29 If your right eye causes you to sin, tear it out and throw it away. For it is better that you lose one of your members than that your whole body be thrown into hell. 30 And if your right hand causes you to sin, cut it off and throw it away. For it is better that you lose one of your members than that your whole body go into hell.

What keeps you from your Bible study, prayer, and reliance on Christ? Your soul depends on your ability to repent of those things so that you can cultivate your love that Jesus wants from you.
The Third thing Jesus tells the Ephesians is to “return to the things you did at first.” We must return again to the cross of Christ, seeking forgiveness and cleansing from sin.
The truth is nothing is more satisfying than knowing God, and nothing will make you happier than following Jesus. Our love for Jesus compels us to love others
The Great Commandment + the Great Commission = Glorifying God

Jesus’ Call for Overcomers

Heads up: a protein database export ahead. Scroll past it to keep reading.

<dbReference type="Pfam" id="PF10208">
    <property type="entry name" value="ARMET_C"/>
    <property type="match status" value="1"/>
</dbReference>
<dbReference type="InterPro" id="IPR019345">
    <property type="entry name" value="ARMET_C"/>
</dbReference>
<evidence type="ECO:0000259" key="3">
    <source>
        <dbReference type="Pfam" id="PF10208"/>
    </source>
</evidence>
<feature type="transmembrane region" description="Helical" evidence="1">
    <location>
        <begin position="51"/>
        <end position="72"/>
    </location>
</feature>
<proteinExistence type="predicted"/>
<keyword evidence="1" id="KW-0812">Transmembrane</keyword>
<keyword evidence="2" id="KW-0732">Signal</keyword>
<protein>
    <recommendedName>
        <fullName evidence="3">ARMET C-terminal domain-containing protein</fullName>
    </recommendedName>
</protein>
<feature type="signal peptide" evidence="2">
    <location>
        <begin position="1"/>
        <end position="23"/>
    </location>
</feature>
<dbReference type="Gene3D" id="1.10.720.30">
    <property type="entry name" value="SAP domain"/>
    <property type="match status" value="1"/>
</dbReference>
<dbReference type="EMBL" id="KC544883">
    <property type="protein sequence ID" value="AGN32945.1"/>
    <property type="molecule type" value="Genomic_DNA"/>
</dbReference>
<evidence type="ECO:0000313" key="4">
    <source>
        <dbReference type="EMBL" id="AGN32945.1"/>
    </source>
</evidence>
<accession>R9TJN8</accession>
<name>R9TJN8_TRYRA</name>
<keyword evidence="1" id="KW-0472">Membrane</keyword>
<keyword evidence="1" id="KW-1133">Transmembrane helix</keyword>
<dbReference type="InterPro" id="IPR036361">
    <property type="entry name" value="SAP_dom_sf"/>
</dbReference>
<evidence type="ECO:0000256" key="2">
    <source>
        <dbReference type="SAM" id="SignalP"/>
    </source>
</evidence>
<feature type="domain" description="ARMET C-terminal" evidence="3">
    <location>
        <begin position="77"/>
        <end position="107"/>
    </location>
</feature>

7 He who has an ear, let him hear what the Spirit says to the churches. To the one who conquers I will grant to eat of the tree of life, which is in the paradise of God.’

The closing portion of Jesus’ message to the Ephesian church and to us is full of hope and power. To conquer in Christ is to confess our sins and seek the atoning power of his death for our forgiveness. To hold fast to the gospel and the Bible is the foundation of our faith
To those who overcomes, Jesus promises to “eat from the tree of life.” Do you see that? Where else do we see the tree of life in the Bible? Yep, in the Garden of Eden. This is heaven; eternal life. Are you an overcomer? You must be. The promise of the overcomer is heaven
Is this saying that there were people in the church at Ephesus who actually failed to abide in Christ and never saw heaven? Could be. Don’t do that; don’t find out. Jesus said, “Stay victorious in the faith and the promise is heaven.
Remember, repent, return.

4 For everyone who has been born of God overcomes the world. And this is the victory that has overcome the world—our faith. 5 Who is it that overcomes the world except the one who believes that Jesus is the Son of God?

Invitation to fatih
Take it to the Cross
“Overcome”